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Matcha ... where to buy?

Other than Mitsuwa and/or Murakai, where else can I find quality Matcha?

(And, yes, I did a search already.)

Thanks.

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  1. Mail order or brick and mortar?

    1 Reply
        1. Whole Foods has a pretty good variety, especially if you go to a larger one. I buy DoMatcha brand there, and they have the regular, an organic one, and the ceremonial quality. Some of the specialty tea stores have it, but it's even pricier than WF.

          1. Ten Ren is pretty serious about their tea - and they do have the powder.

            Here's their online listing, to give you an idea of price (I don't know what the norm is!).

            They have a nice big store on Broadway, in the Ocean Seafood complex.

            http://www.tenren.com/greenteapowder....

            12 Replies
            1. re: happybaker

              FWIW that may or may not be matcha. Not all powdered green tea is matcha. The OP was specific about wanting "quality matcha".

              OTOH, I wouldn't be surprised if the Ten Ren at Focus Plaza doesn't have true matcha.

              1. re: Peripatetic

                When I visited, I saw that Ten Ren has everything from "normal" grocery store level stuff - to stuff that is hundreds of dollars. So.... dunno.

                But you are right, that is listed as powdered green tea and not officially matcha.

                1. re: happybaker

                  As you said, Ten Ren is very serious about tea. As I understand it, we see only the tip of the iceberg here in the US. So it's definitely worth checking with them, even if they're not a Japanese tea specialist.

                2. re: Peripatetic

                  None of the Ten Ren in SGV have authentic Matcha powder.

                  I've asked.

                  1. re: ipsedixit

                    Did you check out the Pasadena location of Bird Pick? I see that their website has this listed: http://www.birdpick.com/our-teas/loos...

                    1. re: ipsedixit

                      Yes, if it doesn't say matcha, it's not matcha -- it's ground up sencha, if you're lucky. Very different beasts.

                        1. re: breakaway cook

                          breakaway cook, maybe an unfair question, but do you know anything about Matcha Source (http://chowhound.chow.com/topics/8510...) and, if so, do you have any opinion about their matcha? NB: I haven't been there and didn't know anything about them before this thread. It just seems to be the most promising _local_ supplier mentioned so far.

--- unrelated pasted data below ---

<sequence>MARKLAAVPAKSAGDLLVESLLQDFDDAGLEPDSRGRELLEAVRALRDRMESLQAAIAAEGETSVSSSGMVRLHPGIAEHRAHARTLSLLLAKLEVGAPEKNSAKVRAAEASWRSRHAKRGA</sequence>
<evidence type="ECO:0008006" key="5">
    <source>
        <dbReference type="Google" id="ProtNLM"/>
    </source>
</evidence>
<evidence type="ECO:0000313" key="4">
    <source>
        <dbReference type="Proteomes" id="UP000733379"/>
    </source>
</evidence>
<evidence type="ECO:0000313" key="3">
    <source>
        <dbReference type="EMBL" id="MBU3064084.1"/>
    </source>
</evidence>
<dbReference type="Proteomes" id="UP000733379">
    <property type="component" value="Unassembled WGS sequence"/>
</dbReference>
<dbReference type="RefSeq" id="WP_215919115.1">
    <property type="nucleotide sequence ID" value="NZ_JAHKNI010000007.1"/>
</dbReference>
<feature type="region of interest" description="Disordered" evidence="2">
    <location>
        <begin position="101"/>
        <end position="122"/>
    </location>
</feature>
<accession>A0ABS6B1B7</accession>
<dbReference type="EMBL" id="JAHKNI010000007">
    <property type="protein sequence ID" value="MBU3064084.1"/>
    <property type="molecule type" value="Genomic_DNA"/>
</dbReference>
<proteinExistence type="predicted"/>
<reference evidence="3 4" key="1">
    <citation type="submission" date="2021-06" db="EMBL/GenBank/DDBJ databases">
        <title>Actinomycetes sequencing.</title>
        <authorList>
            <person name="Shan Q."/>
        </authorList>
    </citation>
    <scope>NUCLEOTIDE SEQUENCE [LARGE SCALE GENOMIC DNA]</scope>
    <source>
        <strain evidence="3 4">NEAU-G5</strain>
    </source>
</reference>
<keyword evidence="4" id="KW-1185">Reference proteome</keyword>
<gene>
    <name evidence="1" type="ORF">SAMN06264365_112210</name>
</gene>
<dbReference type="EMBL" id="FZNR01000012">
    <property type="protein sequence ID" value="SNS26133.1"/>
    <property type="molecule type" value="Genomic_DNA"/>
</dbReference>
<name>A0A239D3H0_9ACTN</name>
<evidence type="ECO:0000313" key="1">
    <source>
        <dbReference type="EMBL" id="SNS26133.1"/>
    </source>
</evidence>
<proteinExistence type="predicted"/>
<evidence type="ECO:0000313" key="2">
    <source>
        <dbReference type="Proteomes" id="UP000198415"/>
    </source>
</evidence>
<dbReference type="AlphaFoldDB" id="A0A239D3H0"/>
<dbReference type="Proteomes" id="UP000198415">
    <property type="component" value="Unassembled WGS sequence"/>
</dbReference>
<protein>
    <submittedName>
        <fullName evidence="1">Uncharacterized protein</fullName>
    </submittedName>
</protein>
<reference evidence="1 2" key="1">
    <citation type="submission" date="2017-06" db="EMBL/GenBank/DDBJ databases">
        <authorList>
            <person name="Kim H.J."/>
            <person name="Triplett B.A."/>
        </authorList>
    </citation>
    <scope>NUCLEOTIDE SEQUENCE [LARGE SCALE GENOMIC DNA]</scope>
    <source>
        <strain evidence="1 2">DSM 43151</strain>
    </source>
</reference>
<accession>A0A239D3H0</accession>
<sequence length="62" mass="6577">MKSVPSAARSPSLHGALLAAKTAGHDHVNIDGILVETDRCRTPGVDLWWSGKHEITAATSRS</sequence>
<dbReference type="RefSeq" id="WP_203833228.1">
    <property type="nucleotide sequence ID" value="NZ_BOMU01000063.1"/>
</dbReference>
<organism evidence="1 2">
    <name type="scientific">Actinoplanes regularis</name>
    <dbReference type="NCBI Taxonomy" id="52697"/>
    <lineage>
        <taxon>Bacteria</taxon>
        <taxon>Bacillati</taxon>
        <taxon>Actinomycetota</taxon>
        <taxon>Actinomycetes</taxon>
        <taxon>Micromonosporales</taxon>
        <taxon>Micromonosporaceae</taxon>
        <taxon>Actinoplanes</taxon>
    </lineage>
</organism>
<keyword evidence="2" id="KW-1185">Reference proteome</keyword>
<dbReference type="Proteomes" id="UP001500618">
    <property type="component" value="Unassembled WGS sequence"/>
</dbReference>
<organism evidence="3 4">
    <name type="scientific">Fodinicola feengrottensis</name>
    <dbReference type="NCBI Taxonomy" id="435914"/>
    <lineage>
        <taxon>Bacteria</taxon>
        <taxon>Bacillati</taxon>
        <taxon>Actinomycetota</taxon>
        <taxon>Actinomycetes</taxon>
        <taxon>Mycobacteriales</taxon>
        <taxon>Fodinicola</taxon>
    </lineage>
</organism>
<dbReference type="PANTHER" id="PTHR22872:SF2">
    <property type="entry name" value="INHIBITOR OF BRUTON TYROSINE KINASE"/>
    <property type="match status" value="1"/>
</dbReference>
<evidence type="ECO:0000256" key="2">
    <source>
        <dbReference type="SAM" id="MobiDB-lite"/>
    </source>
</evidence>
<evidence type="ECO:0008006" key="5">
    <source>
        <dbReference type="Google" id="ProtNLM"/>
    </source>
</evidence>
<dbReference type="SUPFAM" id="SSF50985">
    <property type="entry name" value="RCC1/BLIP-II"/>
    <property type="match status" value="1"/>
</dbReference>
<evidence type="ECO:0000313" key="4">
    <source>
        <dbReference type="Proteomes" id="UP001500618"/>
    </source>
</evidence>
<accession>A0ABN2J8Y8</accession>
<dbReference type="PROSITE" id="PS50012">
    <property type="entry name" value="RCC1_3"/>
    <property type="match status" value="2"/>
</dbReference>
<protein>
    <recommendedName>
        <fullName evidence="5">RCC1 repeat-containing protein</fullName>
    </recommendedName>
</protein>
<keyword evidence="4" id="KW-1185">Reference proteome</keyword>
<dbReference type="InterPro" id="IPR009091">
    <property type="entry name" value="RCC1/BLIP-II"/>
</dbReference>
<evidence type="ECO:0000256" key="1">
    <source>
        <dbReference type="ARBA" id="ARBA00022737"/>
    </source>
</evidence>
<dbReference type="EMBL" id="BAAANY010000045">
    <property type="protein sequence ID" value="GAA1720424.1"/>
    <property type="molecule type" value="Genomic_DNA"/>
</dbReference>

1. re: Peripatetic

                            I love it when a post starts to refer to itself.

                            It's like a self-sentient post!

                            1. re: ipsedixit

                              Heh. I was tempted just to put "q.v.", but no one seems to know what that means anymore.

                            2. re: Peripatetic

                              Just looked this place up online. Hadn't heard about them either prior to this thread. I'd be interested in checking them out now, though I gotta say, the website is a bit heavy handed and breathless in it's description of the owner and her history/how she founded the company, etc. Prices look to be very high--I realize matcha isn't an inexpensive tea but even with all the various grades she's offering it still seems expensive.

                              All that said, I can't help but want to check this place out despite their indulgent self-hype.

                    2. I suggest buying all tea online, e.g., at Upton, Teavana, etc. Oh...brick and mortar. Hmmm....

                      1 Reply
                      1. re: AlkieGourmand

                        Oooo...respectfully disagree with Teavana. Good place for overpriced tea ware but for tea, definitely not. Have had multiple horrible experiences in their store in Century City. The teenagers who work there know very little about tea.

                        As for the tea itself, I wouldn't call it quality. It's tea for soda-drinkers!

                        I don't pretend to be an expert on tea, but I have been a steady drinker for 30+ years, and I have a real big problem with Teavana.

                      2. For a brick and mortar tea store here in the LA area, I recommend that you go to Lupicia at Westfield Century City mall. Call in advance and ask for Charles and find out when he will be there--he's the manager and he is a wealth of information about tea. They definitely sell Matcha and Charles knows his stuff.

                        For non-brick and mortar, I've recently found a new online source for some of my favorite teas. It's a small family owned outfit in Oregon. They have some of the same hard-to-find teas I'd been (until recently) getting from a local tea emporium for much MUCH better prices. I've only ordered from them a few times but customer service so far has been excellent and because they are small you can deal with the same small handful of people and not feel like "just another number." I haven't bought Matcha there--this is just a general recommendation because I really like Strand so far for great tea and customer service and good prices on a few hard-to-find teas that aren't available just anywhere.

                        Strand Tea Company
                        888 718-6358
                        www.strandtea.com